What Is Alice in Wonderland Syndrome?

By amanda
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The term Alice in Wonderland Syndrome (AWS) was first coined in the 1950s by British psychiatrist Jon Todd to describe episodes of altered reality. Patients with this syndrome describe feeling larger or smaller than normal and having other strange visual and auditory perceptions of the world. The episodes last up to 30 minutes and occur at frequencies varying from several times per day to once per month or less.

Todd named the suite of symptoms after the children’s book “Alice’s Adventures in Wonderland” by Lewis Carroll. First published in 1865, this fantastical story describes a little girl, Alice, who falls down a rabbit hole into a magical world where the ordinary rules of reality do not apply. Read these 10 facts about AWS to discover its treatment, cause, and what its symptoms have in common with the beloved children’s book.

1. Misperception of Body Size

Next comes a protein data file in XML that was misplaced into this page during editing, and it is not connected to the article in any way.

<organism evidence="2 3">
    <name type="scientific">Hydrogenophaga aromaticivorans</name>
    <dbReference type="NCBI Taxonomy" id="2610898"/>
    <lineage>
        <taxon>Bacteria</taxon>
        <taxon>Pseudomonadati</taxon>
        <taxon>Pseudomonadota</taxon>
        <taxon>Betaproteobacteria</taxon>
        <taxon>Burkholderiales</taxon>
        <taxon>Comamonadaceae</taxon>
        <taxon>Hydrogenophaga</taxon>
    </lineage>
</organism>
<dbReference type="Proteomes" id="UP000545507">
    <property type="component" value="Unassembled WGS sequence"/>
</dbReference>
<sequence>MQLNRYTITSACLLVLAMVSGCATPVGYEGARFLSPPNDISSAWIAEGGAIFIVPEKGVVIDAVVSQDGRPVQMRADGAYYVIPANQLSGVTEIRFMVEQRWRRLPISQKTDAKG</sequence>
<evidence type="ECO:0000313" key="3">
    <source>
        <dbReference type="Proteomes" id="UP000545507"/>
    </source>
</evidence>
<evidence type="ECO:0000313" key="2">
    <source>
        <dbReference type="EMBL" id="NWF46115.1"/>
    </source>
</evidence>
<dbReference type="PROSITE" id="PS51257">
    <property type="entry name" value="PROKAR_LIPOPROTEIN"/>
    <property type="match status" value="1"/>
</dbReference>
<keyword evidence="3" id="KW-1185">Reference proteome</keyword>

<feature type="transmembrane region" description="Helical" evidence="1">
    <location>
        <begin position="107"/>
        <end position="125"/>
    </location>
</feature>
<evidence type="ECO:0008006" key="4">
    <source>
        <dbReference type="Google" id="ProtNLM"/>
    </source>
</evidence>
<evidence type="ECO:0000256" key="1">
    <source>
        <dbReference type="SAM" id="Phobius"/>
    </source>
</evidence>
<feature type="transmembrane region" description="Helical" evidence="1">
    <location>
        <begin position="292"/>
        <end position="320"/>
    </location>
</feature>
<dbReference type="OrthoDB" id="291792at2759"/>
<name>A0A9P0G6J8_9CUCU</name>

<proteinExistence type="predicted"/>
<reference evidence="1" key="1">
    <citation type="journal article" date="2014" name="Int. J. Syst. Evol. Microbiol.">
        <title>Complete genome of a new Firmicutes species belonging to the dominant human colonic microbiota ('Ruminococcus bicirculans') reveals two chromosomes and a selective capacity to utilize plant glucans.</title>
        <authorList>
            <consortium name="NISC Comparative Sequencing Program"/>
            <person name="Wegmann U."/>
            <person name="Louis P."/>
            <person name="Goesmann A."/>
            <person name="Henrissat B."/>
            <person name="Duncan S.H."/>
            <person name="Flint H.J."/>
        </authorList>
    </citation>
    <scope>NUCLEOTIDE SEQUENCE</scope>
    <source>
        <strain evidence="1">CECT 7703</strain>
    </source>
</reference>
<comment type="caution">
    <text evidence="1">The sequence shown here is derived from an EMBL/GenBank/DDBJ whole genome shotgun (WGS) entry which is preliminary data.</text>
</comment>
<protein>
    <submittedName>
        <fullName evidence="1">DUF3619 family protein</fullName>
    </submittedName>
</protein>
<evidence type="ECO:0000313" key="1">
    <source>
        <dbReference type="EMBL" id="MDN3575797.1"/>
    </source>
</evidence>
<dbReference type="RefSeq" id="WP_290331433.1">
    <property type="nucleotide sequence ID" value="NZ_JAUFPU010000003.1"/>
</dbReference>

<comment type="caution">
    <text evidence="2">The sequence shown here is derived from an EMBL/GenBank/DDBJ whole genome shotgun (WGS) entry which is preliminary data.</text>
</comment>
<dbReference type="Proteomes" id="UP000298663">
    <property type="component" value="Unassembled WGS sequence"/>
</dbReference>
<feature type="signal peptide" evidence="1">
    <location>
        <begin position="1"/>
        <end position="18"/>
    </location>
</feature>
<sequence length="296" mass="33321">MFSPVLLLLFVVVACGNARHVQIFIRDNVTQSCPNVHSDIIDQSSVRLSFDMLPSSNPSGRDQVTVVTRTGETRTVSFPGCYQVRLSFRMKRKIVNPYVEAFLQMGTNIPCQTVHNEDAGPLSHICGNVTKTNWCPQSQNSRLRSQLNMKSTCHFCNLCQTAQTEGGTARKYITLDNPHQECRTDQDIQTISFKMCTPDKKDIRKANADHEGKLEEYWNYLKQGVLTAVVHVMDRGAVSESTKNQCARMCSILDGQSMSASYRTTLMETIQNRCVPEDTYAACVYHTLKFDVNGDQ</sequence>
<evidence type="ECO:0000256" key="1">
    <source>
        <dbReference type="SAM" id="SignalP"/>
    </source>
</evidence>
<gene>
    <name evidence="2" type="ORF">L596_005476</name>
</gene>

The primary symptom reported by most people with Alice in Wonderland Syndrome is a misperception that his or her body, or a part of the body, is a different size than normal. Macrosomatognosia is the term for feeling larger and microsomatognosia for feeling smaller than usual. The parts of the body most commonly affected are the head and hands, which are usually perceived as too large.

Probably the best-remembered scene from “Alice’s Adventures in Wonderland” is in Chapter 2, after Alice reaches the bottom of the rabbit hole. She discovers a bottle with a sign that says “drink me” and after doing so, shrinks to a height of 10 inches. She then finds a small cake with the words “eat me” spelled out in currants, and after eating it grows to 9 feet tall. A little fan and pebbles that turn into cakes also cause her to shrink. Later her neck lengthens and is mistaken by a bird for a snake.

Alice In Wonderland Syndrome

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